I’m answering your questions about photography websites, business, marketing, SEO and more.
You can ask me anything. I’ll try to answer within 24 hours, and the most useful questions get featured here on the newsletter too. Need any help with your website? Don’t hesitate to write, I’m all ears.
Thanks to Kathy, Orlando, Zorra & Christian for these topics.
Check out my answers below, and jump in with your own thoughts by sending me a message or leaving a comment below.
“Is it absolutely necessary to include 300 words of text on the home page?”
Most of the times, it helps to have at least a paragraph of text, or a tagline (doesn’t have to be 300 words necessarily), on the homepage.
There are many reasons for it:
- it lets visitors know what the site is all about (beyond the “story” told by the images/slideshow)
- it gives Google an understanding of the site topic
- also gives Google more text to use in dynamic site descriptions (when it decides to ignore the “meta description” field depending on the search query)
- it doesn’t hurt user-experience in any way, in fact, it can improve it
But if you do decide not to include any text, read this past article of mine to learn how to navigate this compromise.
“Do pages rank better than posts?”
I‘d like to restructure the blog URLs. I use blog posts to highlight some shoots, they are meant to be evergreen but the URL and Avada theme adds meta that doesn’t reflect this.
Currently, the URL structure is:
page https://domain.com/page-slug/ then the actual blog page URL is such as https://domain.com/2019/post-slug/
My regular pages get more traffic than blog posts after some time.
How much harm will I do to links pointing to the blog posts if I 301 them to the new regular page?
Avoiding the Avada theme blog feature, I could use a plugin for the blog archive page… Is all this for little gain? Any advice would be great.
There’s no real reason to re-create posts as pages instead of regular blog posts.
To Google, a page is exactly the same as a post; just the URL structure is different because it has the /YEAR/ in the path.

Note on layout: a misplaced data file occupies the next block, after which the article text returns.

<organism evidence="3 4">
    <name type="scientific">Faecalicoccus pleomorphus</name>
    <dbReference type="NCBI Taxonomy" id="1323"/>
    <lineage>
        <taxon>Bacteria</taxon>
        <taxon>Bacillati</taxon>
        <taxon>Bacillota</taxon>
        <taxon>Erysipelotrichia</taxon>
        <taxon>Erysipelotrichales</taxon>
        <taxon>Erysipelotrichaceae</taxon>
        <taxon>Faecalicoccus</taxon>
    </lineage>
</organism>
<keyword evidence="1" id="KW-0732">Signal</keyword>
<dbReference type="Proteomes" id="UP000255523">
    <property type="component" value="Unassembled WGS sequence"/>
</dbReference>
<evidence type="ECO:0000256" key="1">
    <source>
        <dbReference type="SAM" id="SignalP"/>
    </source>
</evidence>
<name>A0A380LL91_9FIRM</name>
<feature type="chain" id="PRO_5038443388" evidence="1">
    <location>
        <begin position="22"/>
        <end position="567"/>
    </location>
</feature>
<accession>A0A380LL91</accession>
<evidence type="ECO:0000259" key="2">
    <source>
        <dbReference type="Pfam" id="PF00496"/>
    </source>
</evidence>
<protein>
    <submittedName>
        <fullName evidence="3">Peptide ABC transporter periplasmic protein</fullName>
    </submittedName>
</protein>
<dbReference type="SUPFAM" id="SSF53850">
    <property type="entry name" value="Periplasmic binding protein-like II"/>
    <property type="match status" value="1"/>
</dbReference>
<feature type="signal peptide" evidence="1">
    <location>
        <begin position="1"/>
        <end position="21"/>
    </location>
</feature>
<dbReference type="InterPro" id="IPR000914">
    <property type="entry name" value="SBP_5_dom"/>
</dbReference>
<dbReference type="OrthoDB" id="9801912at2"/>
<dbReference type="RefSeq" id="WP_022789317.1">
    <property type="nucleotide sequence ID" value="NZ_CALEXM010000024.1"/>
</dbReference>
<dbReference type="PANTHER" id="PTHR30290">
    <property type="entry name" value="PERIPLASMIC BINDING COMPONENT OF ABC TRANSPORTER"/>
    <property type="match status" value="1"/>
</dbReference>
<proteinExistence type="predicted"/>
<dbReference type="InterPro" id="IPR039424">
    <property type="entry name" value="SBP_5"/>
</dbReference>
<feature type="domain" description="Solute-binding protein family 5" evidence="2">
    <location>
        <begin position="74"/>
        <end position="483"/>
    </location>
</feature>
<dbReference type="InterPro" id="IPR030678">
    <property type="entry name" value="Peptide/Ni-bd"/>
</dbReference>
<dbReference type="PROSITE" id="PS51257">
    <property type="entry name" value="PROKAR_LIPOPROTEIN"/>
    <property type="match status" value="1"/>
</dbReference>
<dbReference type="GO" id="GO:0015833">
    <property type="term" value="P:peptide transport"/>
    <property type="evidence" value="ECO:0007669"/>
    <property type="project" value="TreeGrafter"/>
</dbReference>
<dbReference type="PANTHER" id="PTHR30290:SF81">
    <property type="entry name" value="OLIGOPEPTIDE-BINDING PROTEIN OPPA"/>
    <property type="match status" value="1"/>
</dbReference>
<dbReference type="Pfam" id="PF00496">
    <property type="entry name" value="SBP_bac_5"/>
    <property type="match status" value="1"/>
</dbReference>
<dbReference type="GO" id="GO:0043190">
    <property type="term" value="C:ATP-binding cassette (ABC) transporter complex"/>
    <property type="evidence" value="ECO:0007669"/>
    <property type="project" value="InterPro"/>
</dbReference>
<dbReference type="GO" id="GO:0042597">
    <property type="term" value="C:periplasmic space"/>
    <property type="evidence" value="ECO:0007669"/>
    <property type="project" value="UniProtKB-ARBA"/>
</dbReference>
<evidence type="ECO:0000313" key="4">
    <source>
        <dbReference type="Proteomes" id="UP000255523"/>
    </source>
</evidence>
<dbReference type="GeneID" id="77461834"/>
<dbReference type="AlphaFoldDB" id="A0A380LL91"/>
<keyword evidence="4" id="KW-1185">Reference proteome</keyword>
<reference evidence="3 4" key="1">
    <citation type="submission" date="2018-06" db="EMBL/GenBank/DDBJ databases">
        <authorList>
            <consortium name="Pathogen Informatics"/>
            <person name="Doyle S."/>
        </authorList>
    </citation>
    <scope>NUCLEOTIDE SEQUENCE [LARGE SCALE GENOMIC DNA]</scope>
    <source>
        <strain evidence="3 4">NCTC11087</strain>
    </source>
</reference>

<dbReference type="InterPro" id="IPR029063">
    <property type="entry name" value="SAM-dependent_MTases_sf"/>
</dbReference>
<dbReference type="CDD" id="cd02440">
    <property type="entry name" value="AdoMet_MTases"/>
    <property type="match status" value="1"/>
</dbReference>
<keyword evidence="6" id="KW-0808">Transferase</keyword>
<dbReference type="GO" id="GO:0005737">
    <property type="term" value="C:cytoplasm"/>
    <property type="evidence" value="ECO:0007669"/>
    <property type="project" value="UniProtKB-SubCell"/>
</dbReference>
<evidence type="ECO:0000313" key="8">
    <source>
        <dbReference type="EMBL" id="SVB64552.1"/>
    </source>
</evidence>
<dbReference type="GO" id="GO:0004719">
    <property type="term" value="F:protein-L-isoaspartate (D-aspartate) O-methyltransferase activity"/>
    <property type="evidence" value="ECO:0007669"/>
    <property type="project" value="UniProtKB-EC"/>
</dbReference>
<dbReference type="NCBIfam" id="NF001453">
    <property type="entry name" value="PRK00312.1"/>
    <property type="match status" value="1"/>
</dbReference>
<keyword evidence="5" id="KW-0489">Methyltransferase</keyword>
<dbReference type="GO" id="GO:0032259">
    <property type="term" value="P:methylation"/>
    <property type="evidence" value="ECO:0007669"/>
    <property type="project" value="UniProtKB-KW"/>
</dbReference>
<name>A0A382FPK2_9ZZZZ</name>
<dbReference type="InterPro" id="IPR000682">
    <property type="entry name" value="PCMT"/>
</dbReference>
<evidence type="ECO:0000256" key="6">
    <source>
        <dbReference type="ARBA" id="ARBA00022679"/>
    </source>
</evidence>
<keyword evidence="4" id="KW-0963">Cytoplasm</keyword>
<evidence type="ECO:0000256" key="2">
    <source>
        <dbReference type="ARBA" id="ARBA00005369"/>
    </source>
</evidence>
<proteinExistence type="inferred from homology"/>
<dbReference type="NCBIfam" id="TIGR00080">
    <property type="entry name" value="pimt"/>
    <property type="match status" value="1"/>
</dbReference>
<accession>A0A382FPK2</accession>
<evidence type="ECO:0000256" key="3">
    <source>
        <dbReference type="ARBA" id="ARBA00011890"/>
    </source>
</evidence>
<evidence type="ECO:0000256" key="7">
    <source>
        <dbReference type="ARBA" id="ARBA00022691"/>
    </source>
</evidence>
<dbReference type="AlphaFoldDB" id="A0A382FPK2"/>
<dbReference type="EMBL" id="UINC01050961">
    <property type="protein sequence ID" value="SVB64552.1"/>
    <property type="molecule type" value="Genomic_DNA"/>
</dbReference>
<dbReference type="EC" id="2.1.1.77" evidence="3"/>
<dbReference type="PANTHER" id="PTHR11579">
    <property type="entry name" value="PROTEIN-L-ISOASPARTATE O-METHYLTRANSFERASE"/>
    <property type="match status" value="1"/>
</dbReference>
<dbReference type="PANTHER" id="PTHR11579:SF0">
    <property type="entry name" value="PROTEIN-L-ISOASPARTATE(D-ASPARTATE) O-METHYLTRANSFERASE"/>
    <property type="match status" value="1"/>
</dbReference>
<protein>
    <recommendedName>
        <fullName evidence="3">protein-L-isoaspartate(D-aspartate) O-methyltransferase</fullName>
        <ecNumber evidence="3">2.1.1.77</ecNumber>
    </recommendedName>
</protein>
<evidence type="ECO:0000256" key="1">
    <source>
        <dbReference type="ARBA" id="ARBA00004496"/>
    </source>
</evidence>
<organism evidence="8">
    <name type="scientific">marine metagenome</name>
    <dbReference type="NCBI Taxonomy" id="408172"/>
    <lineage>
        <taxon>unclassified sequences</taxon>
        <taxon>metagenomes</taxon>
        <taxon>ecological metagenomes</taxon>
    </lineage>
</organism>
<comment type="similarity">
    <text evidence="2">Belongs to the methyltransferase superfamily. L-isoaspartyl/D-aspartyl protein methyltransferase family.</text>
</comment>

So instead of all that manual work, why not just change the permalink structure (WP admin > Settings > Permalinks > set it to “Post name”). That way, the URLs for your blog posts will look just like pages, and it will work automatically for all your past posts too (WP adds 301s in the background when you make this permalink change).
But don’t expect it to have too much of an SEO impact.
Pages usually rank better because site owners generally link to them more, so Google considers them more important.
But for many sites, blog posts are often the most high-traffic ones, above other pages.
Since I have installed this app, or if I should add similar coding in the future, how will it impact the use of the Social media share buttons that you suggested we add to our images? Since the image cannot be copied through right-click, will it still be available to share publicly on facebook pages, ect using the Share buttons? I have never used a share feature in this manner before.
Also, regarding the share buttons, do I add it to each photo individually, or may I place it in the side-bar on the gallery page? Thanks for your time and input.
Image theft protection tools should not interfere with sharing plugins, they just usually block right-clicking on images and other more advanced actions sometimes (dragging-and-dropping images to the desktop, opening developer tools, etc.)
Sharing buttons show up overlayed on top of the images, or below them, and act as regular links in your content, so they should work just fine.
As for the placement of the share buttons, it really depends on how your site is structured. If each image has its own individual/unique page, then share buttons could go well there, for each one. If it’s just some sort of slideshow that opens in a lightbox view when you click on thumbnails in a gallery, then there can also be a share button there too.
“Does every single image need an ALT tag?”
First of all, if you don’t have time to write unique tags for each image (in a big blog post with tens of images, for example), a reasonable compromise is to pick 5-10 key images, tag them, and leave the rest blank. Adding unique ALT tags to a few images is better than duplicate ALT tags for all of them.
But every single image (even a decorative one) is an opportunity to tell Google something.
Now… don’t abuse it.
If you just have a small separator line/graphic, no need to add an ALT tag to it like “separator line for London stock photographer John Doe”.
That would be fake. You can skip those images.
But think of logo images: add a keyword-rich version of your site name to the ALT tag. Or single photos used on About/Contact/Services pages: describe those in the ALT tag.
Your turn: ask me anything. I’d love for this to become a valuable “repository” of answers from the entire community of photographers.
You can help with that by getting involved:
1. Ask questions. Send them to me via email or on Twitter (@foreground).
2. Answer questions yourself. If you have anything to add to any of my answers (or can answer from a different perspective), jump right in! I’ll share relevant notes with other photographers so everyone can benefit.